Schoolboy sketches

Schoolboy sketches

Maurice Cramer was a Geneva schoolboy who joined his classmates in August 1870 for a school trip to discover Champéry.  It was common for such excursions to be recorded in some kind of journal and this one includes both text and drawings, even though it is believed...
Lost in Russia

Lost in Russia

The American writer John Steinbeck and the photographer Robert Capa spent months preparing for their trip to the Soviet Union in 1947, much aided by a philosophic bar-man and his cocktails. However, their plans fell flat at the first hurdle, which was to have someone...
An aching loss

An aching loss

The occasional ache of something long lost – Leigh Fermor’s likening it to an old wound; more less healed, but can still give you gip on a bad day. ‘The loss of the journal still aches now and then like an old wound in bad weather.’ For a...
The thoughts of a pig

The thoughts of a pig

A wonderfully involved tail of a pig’s escape and eventual recapture.Firstly, a protracted endeavour to find him, eventually discovered resting in a barn, engaged in ‘thinking unutterable things’. Secondly, the vain boast of an Irishman who was sure...
A wilderness of books

A wilderness of books

This vast languishing resource was first brought home to me in Erik Reinert’s How Rich Countries Got Rich … and Why Poor Countries Stay Poor, which highlighted a lemming-level of group-think compounded by ignorance of an entire ‘other canon’ of...
Wait your turn!

Wait your turn!

This observation of a family of swallows over 150 years ago struck me, along with another surprising tale by Thoreau. Apart from the impressive behaviour of the birds on both counts, in reading these immediate, living accounts, I wonder whether Thoreau had any idea...
Airborne support

Airborne support

This touching account in Thoreau’s journal has a swallow, injured by a shot from a gun, being given airborne support by another swallow. The duly contrite swallow-sniper thereafter showed reverence towards these lovely small birds. I hope the injured one...
Intimate and familiar

Intimate and familiar

A striking idea, that in being true, a book will feel intimate and familiar to all men.  ‘True’ surely means authentic rather than fact-based. Some books feel intimate and familiar to some people, not all, and there is value in that too. It is probably...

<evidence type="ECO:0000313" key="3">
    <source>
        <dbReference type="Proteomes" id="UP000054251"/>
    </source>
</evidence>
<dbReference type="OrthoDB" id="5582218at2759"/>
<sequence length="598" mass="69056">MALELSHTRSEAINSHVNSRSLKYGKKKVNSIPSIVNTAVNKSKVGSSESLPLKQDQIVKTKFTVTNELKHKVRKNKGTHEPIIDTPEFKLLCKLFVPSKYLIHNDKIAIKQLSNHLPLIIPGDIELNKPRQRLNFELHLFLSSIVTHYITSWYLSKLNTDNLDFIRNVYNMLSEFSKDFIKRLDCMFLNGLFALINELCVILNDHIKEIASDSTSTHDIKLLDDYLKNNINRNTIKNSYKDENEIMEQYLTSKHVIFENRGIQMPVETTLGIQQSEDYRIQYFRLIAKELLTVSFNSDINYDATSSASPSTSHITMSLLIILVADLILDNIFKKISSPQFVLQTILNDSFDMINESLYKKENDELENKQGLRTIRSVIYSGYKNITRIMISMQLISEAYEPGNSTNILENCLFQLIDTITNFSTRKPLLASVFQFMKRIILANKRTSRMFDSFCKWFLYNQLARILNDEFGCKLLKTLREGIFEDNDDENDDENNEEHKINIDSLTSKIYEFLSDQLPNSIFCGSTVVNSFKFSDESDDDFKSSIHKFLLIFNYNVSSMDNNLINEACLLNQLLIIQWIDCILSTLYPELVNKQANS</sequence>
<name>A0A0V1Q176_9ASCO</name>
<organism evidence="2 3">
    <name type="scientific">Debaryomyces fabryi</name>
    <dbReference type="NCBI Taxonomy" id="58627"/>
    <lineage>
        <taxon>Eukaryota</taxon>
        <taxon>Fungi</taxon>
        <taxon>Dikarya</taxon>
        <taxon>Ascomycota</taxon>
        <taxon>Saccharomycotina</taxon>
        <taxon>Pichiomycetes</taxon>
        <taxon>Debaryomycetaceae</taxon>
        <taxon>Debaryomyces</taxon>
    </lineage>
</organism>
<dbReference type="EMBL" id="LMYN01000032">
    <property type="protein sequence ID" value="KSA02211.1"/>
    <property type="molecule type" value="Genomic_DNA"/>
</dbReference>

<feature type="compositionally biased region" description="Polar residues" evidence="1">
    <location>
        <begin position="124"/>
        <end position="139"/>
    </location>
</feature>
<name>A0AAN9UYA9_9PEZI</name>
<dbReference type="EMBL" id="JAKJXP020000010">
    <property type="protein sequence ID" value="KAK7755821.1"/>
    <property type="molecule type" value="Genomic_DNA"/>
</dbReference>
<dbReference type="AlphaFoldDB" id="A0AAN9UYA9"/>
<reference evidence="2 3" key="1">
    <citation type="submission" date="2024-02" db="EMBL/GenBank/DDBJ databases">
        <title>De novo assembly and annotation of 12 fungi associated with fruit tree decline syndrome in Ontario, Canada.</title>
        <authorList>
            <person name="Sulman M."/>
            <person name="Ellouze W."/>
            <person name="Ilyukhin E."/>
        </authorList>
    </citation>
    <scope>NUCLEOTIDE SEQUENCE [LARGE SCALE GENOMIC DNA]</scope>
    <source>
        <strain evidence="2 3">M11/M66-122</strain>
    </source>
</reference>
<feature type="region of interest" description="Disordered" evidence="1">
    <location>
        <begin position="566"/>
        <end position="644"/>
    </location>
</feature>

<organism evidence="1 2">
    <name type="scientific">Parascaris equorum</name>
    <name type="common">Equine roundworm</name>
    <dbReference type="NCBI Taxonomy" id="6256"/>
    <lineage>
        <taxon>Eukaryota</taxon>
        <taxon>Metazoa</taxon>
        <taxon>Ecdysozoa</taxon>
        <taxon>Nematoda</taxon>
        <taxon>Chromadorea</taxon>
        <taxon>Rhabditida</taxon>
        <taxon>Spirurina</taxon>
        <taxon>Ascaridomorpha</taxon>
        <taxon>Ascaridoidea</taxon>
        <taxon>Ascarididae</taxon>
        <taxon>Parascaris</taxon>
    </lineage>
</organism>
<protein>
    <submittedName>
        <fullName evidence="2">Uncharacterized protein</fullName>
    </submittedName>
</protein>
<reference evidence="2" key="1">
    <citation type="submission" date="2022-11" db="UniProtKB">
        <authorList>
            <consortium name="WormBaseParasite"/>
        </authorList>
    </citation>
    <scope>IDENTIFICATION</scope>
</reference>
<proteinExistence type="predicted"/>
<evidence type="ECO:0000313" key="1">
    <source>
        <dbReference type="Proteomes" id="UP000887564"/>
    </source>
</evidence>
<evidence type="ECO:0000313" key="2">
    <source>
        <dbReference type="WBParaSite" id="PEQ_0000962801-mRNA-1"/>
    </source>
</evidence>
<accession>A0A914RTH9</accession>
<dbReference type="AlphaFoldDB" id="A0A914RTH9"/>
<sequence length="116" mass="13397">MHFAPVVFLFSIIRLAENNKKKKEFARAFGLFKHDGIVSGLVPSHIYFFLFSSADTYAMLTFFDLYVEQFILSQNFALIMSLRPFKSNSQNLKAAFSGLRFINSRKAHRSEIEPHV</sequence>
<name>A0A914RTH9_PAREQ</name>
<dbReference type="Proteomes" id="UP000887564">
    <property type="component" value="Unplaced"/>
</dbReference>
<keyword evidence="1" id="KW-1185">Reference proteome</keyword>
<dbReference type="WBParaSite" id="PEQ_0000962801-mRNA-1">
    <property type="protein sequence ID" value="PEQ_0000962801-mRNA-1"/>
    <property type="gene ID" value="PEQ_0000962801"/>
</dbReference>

Feeding & reading: nuts vs apples

Feeding & reading: nuts vs apples

Thoreau’s observation on the pitfalls of eating nuts.  However, the upside, as far as I gather, is that nuts are packed with brain-food. ‘It is quite too absorbing; you can’t read at the same time, as when you are eating an apple.’ Source:...
Of the unspoken

Of the unspoken

A short and thoughtful statement.  He doesn’t elaborate and it is hard to know what drew him to this conclusion.  Given how much religion is spoken, it’s an interesting comment. ‘What is religion?  That which is never spoken.’  18 August 1858...
Wrong by a jugful

Wrong by a jugful

A charming way to say that someone is seriously wrong – not right by a jugful.  I will try to slip this into my daily speech and see if anyone notices. ‘… he says that his account is not right by a jugful, that he does not come within half a mile of...
Studying the ways of men

Studying the ways of men

So that’s the secret of the fox’s cunning – they hide out of sight and study us!  Thoreau has dozens of these tiny observations about animals.See also Mervyn Peake’s foxy simile.’Farmer said yesterday that he thought foxes did not live so...
The past as a concertina of time

The past as a concertina of time

I collect comments on and perceptions of time.  This one is striking and I am as guilty of it as anybody.  While we allow significant differences between recent centuries (the 18th century being Very Different from the 20th) we readily assume that the world of 100 AD...
That grand old poem called Winter

That grand old poem called Winter

To celebrate the winter solstice, a few crisp quotations.  I loved Thoreau’s description of winter as an epic in blank verse, and his words are themselves a grand old poem.  Enjoy. ‘That grand old poem called Winter … What a poem!  an epic in blank...

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